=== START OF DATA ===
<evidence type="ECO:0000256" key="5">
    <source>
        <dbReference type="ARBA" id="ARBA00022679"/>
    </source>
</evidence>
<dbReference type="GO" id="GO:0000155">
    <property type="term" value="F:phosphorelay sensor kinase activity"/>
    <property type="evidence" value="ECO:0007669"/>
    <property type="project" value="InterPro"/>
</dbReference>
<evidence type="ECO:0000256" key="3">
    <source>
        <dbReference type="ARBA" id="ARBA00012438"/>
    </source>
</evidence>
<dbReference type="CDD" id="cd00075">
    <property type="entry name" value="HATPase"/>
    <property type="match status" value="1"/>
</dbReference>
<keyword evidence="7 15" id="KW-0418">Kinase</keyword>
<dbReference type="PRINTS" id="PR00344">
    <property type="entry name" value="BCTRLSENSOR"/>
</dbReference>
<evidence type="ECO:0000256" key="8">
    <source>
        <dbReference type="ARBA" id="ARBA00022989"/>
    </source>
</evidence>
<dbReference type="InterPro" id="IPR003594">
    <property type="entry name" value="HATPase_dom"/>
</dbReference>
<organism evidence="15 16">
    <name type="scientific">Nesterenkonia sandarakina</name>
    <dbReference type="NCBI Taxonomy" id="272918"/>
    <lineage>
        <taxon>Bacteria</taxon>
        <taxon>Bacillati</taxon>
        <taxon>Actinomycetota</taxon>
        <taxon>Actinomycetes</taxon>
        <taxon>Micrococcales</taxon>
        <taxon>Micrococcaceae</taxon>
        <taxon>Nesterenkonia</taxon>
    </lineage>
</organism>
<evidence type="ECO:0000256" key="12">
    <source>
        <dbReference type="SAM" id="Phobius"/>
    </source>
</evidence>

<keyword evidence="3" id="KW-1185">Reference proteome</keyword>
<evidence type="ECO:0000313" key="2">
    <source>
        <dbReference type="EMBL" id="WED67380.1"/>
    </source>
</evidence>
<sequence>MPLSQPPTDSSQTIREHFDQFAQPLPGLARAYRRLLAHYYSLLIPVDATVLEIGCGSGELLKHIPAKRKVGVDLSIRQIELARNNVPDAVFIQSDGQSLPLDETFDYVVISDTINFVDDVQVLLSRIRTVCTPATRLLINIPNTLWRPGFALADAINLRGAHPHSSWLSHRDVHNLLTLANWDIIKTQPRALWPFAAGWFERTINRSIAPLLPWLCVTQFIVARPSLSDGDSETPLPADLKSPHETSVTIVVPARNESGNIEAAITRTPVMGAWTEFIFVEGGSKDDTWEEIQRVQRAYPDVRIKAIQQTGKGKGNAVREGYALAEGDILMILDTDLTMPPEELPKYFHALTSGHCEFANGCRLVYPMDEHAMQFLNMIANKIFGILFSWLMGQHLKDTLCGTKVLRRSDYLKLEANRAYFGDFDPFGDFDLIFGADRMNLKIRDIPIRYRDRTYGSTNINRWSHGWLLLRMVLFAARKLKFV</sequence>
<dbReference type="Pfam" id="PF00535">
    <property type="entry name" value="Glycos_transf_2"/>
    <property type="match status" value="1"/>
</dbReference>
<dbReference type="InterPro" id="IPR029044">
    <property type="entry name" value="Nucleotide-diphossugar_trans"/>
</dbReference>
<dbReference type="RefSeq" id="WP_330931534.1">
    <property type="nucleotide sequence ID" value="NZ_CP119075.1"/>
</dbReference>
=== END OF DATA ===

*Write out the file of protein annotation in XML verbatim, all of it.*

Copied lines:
<evidence type="ECO:0000256" key="5">
    <source>
        <dbReference type="ARBA" id="ARBA00022679"/>
    </source>
</evidence>
<dbReference type="GO" id="GO:0000155">
    <property type="term" value="F:phosphorelay sensor kinase activity"/>
    <property type="evidence" value="ECO:0007669"/>
    <property type="project" value="InterPro"/>
</dbReference>
<evidence type="ECO:0000256" key="3">
    <source>
        <dbReference type="ARBA" id="ARBA00012438"/>
    </source>
</evidence>
<dbReference type="CDD" id="cd00075">
    <property type="entry name" value="HATPase"/>
    <property type="match status" value="1"/>
</dbReference>
<keyword evidence="7 15" id="KW-0418">Kinase</keyword>
<dbReference type="PRINTS" id="PR00344">
    <property type="entry name" value="BCTRLSENSOR"/>
</dbReference>
<evidence type="ECO:0000256" key="8">
    <source>
        <dbReference type="ARBA" id="ARBA00022989"/>
    </source>
</evidence>
<dbReference type="InterPro" id="IPR003594">
    <property type="entry name" value="HATPase_dom"/>
</dbReference>
<organism evidence="15 16">
    <name type="scientific">Nesterenkonia sandarakina</name>
    <dbReference type="NCBI Taxonomy" id="272918"/>
    <lineage>
        <taxon>Bacteria</taxon>
        <taxon>Bacillati</taxon>
        <taxon>Actinomycetota</taxon>
        <taxon>Actinomycetes</taxon>
        <taxon>Micrococcales</taxon>
        <taxon>Micrococcaceae</taxon>
        <taxon>Nesterenkonia</taxon>
    </lineage>
</organism>
<evidence type="ECO:0000256" key="12">
    <source>
        <dbReference type="SAM" id="Phobius"/>
    </source>
</evidence>

<keyword evidence="3" id="KW-1185">Reference proteome</keyword>
<evidence type="ECO:0000313" key="2">
    <source>
        <dbReference type="EMBL" id="WED67380.1"/>
    </source>
</evidence>
<sequence>MPLSQPPTDSSQTIREHFDQFAQPLPGLARAYRRLLAHYYSLLIPVDATVLEIGCGSGELLKHIPAKRKVGVDLSIRQIELARNNVPDAVFIQSDGQSLPLDETFDYVVISDTINFVDDVQVLLSRIRTVCTPATRLLINIPNTLWRPGFALADAINLRGAHPHSSWLSHRDVHNLLTLANWDIIKTQPRALWPFAAGWFERTINRSIAPLLPWLCVTQFIVARPSLSDGDSETPLPADLKSPHETSVTIVVPARNESGNIEAAITRTPVMGAWTEFIFVEGGSKDDTWEEIQRVQRAYPDVRIKAIQQTGKGKGNAVREGYALAEGDILMILDTDLTMPPEELPKYFHALTSGHCEFANGCRLVYPMDEHAMQFLNMIANKIFGILFSWLMGQHLKDTLCGTKVLRRSDYLKLEANRAYFGDFDPFGDFDLIFGADRMNLKIRDIPIRYRDRTYGSTNINRWSHGWLLLRMVLFAARKLKFV</sequence>
<dbReference type="Pfam" id="PF00535">
    <property type="entry name" value="Glycos_transf_2"/>
    <property type="match status" value="1"/>
</dbReference>
<dbReference type="InterPro" id="IPR029044">
    <property type="entry name" value="Nucleotide-diphossugar_trans"/>
</dbReference>
<dbReference type="RefSeq" id="WP_330931534.1">
    <property type="nucleotide sequence ID" value="NZ_CP119075.1"/>
</dbReference>